The top function is the CEO. Here resides the ultimate authority and the responsibility to keep the organization efficient and effective in the short and long run. The code for the CEO is PsIU because this role requires driving results, innovating for market changes, and keeping the team unified. By using this structure, the CEO delegates autonomy to the GMs to produce results for their respective verticals. The GMs are empowered to produce results and also to face the consequences of not achieving them by “owning” the revenue streams. The CEO has delegated short-run Product Management to produce a profit according to the plan and simultaneously balances short- and long-run product development needs. At the same time, the CEO protects the organization from systemic harm by centralizing and controlling those things that pose a significant liability. So while the GMs can sell, they can’t authorize contracts, hire or fire, or collect cash or make payments without the authorization of the far right of the structure. Nor can they set the strategy, destroy the brand, or cause a disruption in operations without the authority of the CEO and other business units.
The goal of structure is to create clarity of authority and responsibility for the core organizational functions that must be performed and to create a design that harness the natural conflict that exists between efficiency and effectiveness, short-run and long-run, decentralization and control. A good CEO will encourage the natural conflict to arise within the structure and then deal with it in a constructive way. More on how to do this in the next section.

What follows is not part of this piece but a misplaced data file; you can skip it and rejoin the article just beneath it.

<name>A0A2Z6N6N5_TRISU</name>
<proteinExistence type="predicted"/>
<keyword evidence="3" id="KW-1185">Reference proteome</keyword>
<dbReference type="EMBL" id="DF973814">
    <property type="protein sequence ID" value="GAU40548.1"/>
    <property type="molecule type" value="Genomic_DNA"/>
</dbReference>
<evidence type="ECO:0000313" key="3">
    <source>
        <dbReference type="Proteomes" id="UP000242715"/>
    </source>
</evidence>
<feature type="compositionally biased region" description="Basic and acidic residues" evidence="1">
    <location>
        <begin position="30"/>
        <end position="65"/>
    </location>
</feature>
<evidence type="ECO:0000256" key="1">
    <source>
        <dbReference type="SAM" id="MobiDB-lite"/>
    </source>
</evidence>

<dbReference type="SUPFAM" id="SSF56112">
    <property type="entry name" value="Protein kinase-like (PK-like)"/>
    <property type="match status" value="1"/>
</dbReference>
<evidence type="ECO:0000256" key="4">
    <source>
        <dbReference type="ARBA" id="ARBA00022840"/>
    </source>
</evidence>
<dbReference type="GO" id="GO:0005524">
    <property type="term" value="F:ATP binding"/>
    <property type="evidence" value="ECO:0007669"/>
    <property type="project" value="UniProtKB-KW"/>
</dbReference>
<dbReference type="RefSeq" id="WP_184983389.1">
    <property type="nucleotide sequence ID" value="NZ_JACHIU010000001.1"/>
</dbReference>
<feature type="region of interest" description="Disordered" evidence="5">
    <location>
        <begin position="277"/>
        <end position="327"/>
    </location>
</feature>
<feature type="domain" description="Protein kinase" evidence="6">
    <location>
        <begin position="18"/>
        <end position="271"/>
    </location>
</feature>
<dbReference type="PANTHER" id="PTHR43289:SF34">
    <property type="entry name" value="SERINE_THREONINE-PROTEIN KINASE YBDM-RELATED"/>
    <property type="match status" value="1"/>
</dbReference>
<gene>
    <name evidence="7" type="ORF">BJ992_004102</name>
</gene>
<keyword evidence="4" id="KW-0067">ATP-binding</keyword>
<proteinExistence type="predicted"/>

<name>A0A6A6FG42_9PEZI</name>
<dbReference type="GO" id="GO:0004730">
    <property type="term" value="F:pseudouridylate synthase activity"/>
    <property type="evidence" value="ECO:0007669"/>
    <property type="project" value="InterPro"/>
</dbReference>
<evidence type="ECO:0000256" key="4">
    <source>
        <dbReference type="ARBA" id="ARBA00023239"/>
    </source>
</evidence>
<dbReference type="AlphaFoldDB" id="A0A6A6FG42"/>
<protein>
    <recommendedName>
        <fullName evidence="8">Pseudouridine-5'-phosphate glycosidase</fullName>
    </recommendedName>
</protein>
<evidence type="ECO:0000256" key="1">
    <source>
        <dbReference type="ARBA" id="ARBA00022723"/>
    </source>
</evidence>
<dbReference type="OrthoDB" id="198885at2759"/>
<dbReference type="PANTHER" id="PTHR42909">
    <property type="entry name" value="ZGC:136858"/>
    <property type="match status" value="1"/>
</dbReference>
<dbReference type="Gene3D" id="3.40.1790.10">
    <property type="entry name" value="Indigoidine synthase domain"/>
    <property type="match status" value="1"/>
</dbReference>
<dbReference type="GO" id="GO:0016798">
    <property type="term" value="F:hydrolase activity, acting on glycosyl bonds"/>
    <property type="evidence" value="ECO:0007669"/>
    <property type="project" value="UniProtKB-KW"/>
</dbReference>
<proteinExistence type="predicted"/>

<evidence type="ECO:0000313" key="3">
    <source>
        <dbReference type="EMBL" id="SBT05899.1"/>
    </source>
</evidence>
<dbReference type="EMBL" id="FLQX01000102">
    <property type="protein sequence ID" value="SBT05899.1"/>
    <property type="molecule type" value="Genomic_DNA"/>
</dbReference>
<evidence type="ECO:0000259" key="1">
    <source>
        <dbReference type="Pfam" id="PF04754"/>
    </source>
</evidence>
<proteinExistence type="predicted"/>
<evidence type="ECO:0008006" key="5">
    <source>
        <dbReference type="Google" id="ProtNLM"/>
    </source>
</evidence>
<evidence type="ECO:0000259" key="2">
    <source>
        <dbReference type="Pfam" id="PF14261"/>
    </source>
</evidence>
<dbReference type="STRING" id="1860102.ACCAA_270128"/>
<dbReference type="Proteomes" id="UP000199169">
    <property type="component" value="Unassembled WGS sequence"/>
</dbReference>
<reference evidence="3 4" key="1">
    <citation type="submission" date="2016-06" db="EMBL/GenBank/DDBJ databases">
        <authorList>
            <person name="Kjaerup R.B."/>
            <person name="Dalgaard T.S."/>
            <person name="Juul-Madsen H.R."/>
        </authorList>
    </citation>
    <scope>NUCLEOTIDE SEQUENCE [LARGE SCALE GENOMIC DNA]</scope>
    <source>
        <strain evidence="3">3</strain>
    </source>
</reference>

Remember that within any structure, individuals will play a role and, especially in a start-up environment, wear multiple hats. How you fill roles and hats is to first identify and align the core functions to support the organization’s strategy. Then, assign individuals to those functions as either a role or a hat. In this particular structure, the role of CEO was played by one founder who also wore the temporary hats of GM Vertical #1 and #2 until a new GM could be hired. The other founder played the role of Product Manager, as well as Engineer until that role could be hired. Clearly delineating these functions allowed them both to recognize which roles they needed to hire for first so that they could give up the extra hats and focus on their dedicated roles to grow the business. Going forward, both founders will share a hat in Marketing Strategy with one focused on new Business Development and the other on R&D. These Marketing Strategy hats play to the strength of each founder and allow them to maintain the more creative, agile aspects of entrepreneurship while the business structure is in place to execute on the day-to-day strategy.
Summary of Organizational Structure & Design
To recap, design controls behavior. When an organization’s structure is misaligned, its resistance to change will be great and its execution will be slow. Organizational structures get misaligned over time for many reasons. The most basic of these is inertia, through which companies get stuck in old ways of doing things. When restructuring your organization, there are some classic mistakes to avoid. First, always redesign the structure whenever you change the strategy or shift to a new lifecycle stage (do this even if there are no personnel changes). Second, avoid placing efficiency-based functions such as operations or quality control over effectiveness-based functions such as R&D, strategy, and training. Third, avoid giving short-range functions like Sales, Operations, and Engineering power over long-range functions like Marketing, R&D, and People Development. Fourth, distinguish between the need to decentralize autonomy and centralize control and structure the organization accordingly. Finally, avoid placing the wrong style of manager within the new structural role simply because that’s the past precedent. Changing structures can be really hard because there’s so much past precedent. If the organization is going to thrive, however, the new structure must support the new strategy. In the next article, I’m going to discuss the most important process of any business: the decision making and implementation that brings the structure alive.